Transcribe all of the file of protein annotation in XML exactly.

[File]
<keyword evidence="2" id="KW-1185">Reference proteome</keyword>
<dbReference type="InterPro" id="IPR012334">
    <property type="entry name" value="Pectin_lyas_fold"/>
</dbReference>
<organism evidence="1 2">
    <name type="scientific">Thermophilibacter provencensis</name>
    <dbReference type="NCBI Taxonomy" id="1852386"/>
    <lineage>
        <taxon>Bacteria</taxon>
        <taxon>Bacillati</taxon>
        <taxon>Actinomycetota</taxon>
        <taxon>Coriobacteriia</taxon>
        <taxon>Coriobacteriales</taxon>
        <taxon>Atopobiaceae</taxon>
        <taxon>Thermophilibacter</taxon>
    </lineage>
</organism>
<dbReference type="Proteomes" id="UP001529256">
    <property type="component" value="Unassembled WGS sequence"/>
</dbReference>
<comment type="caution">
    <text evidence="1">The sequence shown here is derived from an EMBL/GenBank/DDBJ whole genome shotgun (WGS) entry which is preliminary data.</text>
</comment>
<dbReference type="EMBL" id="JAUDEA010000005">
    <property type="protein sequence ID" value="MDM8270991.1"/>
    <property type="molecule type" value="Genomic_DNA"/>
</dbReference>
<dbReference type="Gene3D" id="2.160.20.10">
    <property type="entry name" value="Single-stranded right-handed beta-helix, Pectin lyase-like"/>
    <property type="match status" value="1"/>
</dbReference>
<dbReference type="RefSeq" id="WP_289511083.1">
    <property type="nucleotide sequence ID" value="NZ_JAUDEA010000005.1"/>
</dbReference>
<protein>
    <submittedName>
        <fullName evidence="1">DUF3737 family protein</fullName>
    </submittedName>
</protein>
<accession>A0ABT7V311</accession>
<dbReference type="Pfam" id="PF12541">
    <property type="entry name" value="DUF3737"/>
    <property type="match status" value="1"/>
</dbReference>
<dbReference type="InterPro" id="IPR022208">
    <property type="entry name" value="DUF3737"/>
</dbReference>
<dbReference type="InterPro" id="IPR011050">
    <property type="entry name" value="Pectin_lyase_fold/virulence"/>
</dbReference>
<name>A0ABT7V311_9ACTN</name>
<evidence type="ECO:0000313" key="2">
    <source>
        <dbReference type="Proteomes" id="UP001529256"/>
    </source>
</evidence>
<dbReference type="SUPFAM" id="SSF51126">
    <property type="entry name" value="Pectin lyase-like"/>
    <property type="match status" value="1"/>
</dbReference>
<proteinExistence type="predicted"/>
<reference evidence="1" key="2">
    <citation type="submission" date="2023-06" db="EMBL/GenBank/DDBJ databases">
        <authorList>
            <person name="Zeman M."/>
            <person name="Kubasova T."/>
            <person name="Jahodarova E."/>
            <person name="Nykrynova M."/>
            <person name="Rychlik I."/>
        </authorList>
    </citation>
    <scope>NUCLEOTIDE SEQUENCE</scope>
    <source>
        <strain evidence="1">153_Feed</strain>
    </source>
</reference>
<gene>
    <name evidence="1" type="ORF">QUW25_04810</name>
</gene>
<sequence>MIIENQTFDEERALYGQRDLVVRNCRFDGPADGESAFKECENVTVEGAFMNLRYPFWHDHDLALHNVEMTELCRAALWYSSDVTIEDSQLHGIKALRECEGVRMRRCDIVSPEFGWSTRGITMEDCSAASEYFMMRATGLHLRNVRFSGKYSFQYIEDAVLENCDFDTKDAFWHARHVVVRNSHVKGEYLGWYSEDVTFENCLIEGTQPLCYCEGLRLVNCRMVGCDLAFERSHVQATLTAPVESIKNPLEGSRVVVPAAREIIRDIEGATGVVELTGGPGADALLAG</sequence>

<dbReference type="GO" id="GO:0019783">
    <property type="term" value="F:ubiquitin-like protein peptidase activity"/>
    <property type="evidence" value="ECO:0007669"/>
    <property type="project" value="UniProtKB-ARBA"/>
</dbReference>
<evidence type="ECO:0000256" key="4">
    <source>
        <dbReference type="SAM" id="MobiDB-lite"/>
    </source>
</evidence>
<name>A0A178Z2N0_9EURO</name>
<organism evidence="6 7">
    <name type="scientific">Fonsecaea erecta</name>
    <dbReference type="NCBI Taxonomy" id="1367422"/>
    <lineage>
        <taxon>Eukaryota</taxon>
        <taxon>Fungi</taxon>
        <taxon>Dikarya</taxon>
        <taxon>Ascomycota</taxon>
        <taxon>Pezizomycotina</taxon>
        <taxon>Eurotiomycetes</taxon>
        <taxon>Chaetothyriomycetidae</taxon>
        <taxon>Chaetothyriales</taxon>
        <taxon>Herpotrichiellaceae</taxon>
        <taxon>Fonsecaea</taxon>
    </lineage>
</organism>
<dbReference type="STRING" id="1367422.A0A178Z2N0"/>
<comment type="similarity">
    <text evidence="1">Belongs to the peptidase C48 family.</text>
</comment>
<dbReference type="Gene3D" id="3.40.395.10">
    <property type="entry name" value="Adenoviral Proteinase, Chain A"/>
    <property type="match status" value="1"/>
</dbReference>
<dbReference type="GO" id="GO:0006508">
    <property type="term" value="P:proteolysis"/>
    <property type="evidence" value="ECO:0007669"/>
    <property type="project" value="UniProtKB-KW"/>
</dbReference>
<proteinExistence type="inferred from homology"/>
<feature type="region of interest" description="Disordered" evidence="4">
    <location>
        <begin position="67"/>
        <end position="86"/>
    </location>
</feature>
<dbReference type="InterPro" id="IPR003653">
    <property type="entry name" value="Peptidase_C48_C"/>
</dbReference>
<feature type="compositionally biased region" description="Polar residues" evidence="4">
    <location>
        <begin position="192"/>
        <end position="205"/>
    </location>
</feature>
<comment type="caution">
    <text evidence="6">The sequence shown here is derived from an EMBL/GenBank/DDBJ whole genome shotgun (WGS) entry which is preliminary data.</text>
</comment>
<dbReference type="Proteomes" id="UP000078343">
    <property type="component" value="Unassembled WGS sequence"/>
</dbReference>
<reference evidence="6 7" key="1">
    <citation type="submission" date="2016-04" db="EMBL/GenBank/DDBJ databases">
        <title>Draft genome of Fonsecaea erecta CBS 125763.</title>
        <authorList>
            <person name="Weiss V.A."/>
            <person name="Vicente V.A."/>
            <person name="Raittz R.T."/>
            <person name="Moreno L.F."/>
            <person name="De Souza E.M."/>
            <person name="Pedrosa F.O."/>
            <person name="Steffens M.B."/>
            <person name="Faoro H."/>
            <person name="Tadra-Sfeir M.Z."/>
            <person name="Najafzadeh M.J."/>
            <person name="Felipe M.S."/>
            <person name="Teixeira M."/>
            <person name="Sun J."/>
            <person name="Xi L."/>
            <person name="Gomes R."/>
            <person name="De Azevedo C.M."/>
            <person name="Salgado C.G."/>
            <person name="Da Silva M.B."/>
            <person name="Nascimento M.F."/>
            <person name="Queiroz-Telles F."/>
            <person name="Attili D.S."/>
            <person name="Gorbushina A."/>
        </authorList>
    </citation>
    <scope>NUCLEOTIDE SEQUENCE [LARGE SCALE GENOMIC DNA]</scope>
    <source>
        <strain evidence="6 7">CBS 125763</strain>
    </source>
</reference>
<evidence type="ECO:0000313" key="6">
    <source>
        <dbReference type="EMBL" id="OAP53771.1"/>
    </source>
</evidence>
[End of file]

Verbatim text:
<keyword evidence="2" id="KW-1185">Reference proteome</keyword>
<dbReference type="InterPro" id="IPR012334">
    <property type="entry name" value="Pectin_lyas_fold"/>
</dbReference>
<organism evidence="1 2">
    <name type="scientific">Thermophilibacter provencensis</name>
    <dbReference type="NCBI Taxonomy" id="1852386"/>
    <lineage>
        <taxon>Bacteria</taxon>
        <taxon>Bacillati</taxon>
        <taxon>Actinomycetota</taxon>
        <taxon>Coriobacteriia</taxon>
        <taxon>Coriobacteriales</taxon>
        <taxon>Atopobiaceae</taxon>
        <taxon>Thermophilibacter</taxon>
    </lineage>
</organism>
<dbReference type="Proteomes" id="UP001529256">
    <property type="component" value="Unassembled WGS sequence"/>
</dbReference>
<comment type="caution">
    <text evidence="1">The sequence shown here is derived from an EMBL/GenBank/DDBJ whole genome shotgun (WGS) entry which is preliminary data.</text>
</comment>
<dbReference type="EMBL" id="JAUDEA010000005">
    <property type="protein sequence ID" value="MDM8270991.1"/>
    <property type="molecule type" value="Genomic_DNA"/>
</dbReference>
<dbReference type="Gene3D" id="2.160.20.10">
    <property type="entry name" value="Single-stranded right-handed beta-helix, Pectin lyase-like"/>
    <property type="match status" value="1"/>
</dbReference>
<dbReference type="RefSeq" id="WP_289511083.1">
    <property type="nucleotide sequence ID" value="NZ_JAUDEA010000005.1"/>
</dbReference>
<protein>
    <submittedName>
        <fullName evidence="1">DUF3737 family protein</fullName>
    </submittedName>
</protein>
<accession>A0ABT7V311</accession>
<dbReference type="Pfam" id="PF12541">
    <property type="entry name" value="DUF3737"/>
    <property type="match status" value="1"/>
</dbReference>
<dbReference type="InterPro" id="IPR022208">
    <property type="entry name" value="DUF3737"/>
</dbReference>
<dbReference type="InterPro" id="IPR011050">
    <property type="entry name" value="Pectin_lyase_fold/virulence"/>
</dbReference>
<name>A0ABT7V311_9ACTN</name>
<evidence type="ECO:0000313" key="2">
    <source>
        <dbReference type="Proteomes" id="UP001529256"/>
    </source>
</evidence>
<dbReference type="SUPFAM" id="SSF51126">
    <property type="entry name" value="Pectin lyase-like"/>
    <property type="match status" value="1"/>
</dbReference>
<proteinExistence type="predicted"/>
<reference evidence="1" key="2">
    <citation type="submission" date="2023-06" db="EMBL/GenBank/DDBJ databases">
        <authorList>
            <person name="Zeman M."/>
            <person name="Kubasova T."/>
            <person name="Jahodarova E."/>
            <person name="Nykrynova M."/>
            <person name="Rychlik I."/>
        </authorList>
    </citation>
    <scope>NUCLEOTIDE SEQUENCE</scope>
    <source>
        <strain evidence="1">153_Feed</strain>
    </source>
</reference>
<gene>
    <name evidence="1" type="ORF">QUW25_04810</name>
</gene>
<sequence>MIIENQTFDEERALYGQRDLVVRNCRFDGPADGESAFKECENVTVEGAFMNLRYPFWHDHDLALHNVEMTELCRAALWYSSDVTIEDSQLHGIKALRECEGVRMRRCDIVSPEFGWSTRGITMEDCSAASEYFMMRATGLHLRNVRFSGKYSFQYIEDAVLENCDFDTKDAFWHARHVVVRNSHVKGEYLGWYSEDVTFENCLIEGTQPLCYCEGLRLVNCRMVGCDLAFERSHVQATLTAPVESIKNPLEGSRVVVPAAREIIRDIEGATGVVELTGGPGADALLAG</sequence>

<dbReference type="GO" id="GO:0019783">
    <property type="term" value="F:ubiquitin-like protein peptidase activity"/>
    <property type="evidence" value="ECO:0007669"/>
    <property type="project" value="UniProtKB-ARBA"/>
</dbReference>
<evidence type="ECO:0000256" key="4">
    <source>
        <dbReference type="SAM" id="MobiDB-lite"/>
    </source>
</evidence>
<name>A0A178Z2N0_9EURO</name>
<organism evidence="6 7">
    <name type="scientific">Fonsecaea erecta</name>
    <dbReference type="NCBI Taxonomy" id="1367422"/>
    <lineage>
        <taxon>Eukaryota</taxon>
        <taxon>Fungi</taxon>
        <taxon>Dikarya</taxon>
        <taxon>Ascomycota</taxon>
        <taxon>Pezizomycotina</taxon>
        <taxon>Eurotiomycetes</taxon>
        <taxon>Chaetothyriomycetidae</taxon>
        <taxon>Chaetothyriales</taxon>
        <taxon>Herpotrichiellaceae</taxon>
        <taxon>Fonsecaea</taxon>
    </lineage>
</organism>
<dbReference type="STRING" id="1367422.A0A178Z2N0"/>
<comment type="similarity">
    <text evidence="1">Belongs to the peptidase C48 family.</text>
</comment>
<dbReference type="Gene3D" id="3.40.395.10">
    <property type="entry name" value="Adenoviral Proteinase, Chain A"/>
    <property type="match status" value="1"/>
</dbReference>
<dbReference type="GO" id="GO:0006508">
    <property type="term" value="P:proteolysis"/>
    <property type="evidence" value="ECO:0007669"/>
    <property type="project" value="UniProtKB-KW"/>
</dbReference>
<proteinExistence type="inferred from homology"/>
<feature type="region of interest" description="Disordered" evidence="4">
    <location>
        <begin position="67"/>
        <end position="86"/>
    </location>
</feature>
<dbReference type="InterPro" id="IPR003653">
    <property type="entry name" value="Peptidase_C48_C"/>
</dbReference>
<feature type="compositionally biased region" description="Polar residues" evidence="4">
    <location>
        <begin position="192"/>
        <end position="205"/>
    </location>
</feature>
<comment type="caution">
    <text evidence="6">The sequence shown here is derived from an EMBL/GenBank/DDBJ whole genome shotgun (WGS) entry which is preliminary data.</text>
</comment>
<dbReference type="Proteomes" id="UP000078343">
    <property type="component" value="Unassembled WGS sequence"/>
</dbReference>
<reference evidence="6 7" key="1">
    <citation type="submission" date="2016-04" db="EMBL/GenBank/DDBJ databases">
        <title>Draft genome of Fonsecaea erecta CBS 125763.</title>
        <authorList>
            <person name="Weiss V.A."/>
            <person name="Vicente V.A."/>
            <person name="Raittz R.T."/>
            <person name="Moreno L.F."/>
            <person name="De Souza E.M."/>
            <person name="Pedrosa F.O."/>
            <person name="Steffens M.B."/>
            <person name="Faoro H."/>
            <person name="Tadra-Sfeir M.Z."/>
            <person name="Najafzadeh M.J."/>
            <person name="Felipe M.S."/>
            <person name="Teixeira M."/>
            <person name="Sun J."/>
            <person name="Xi L."/>
            <person name="Gomes R."/>
            <person name="De Azevedo C.M."/>
            <person name="Salgado C.G."/>
            <person name="Da Silva M.B."/>
            <person name="Nascimento M.F."/>
            <person name="Queiroz-Telles F."/>
            <person name="Attili D.S."/>
            <person name="Gorbushina A."/>
        </authorList>
    </citation>
    <scope>NUCLEOTIDE SEQUENCE [LARGE SCALE GENOMIC DNA]</scope>
    <source>
        <strain evidence="6 7">CBS 125763</strain>
    </source>
</reference>
<evidence type="ECO:0000313" key="6">
    <source>
        <dbReference type="EMBL" id="OAP53771.1"/>
    </source>
</evidence>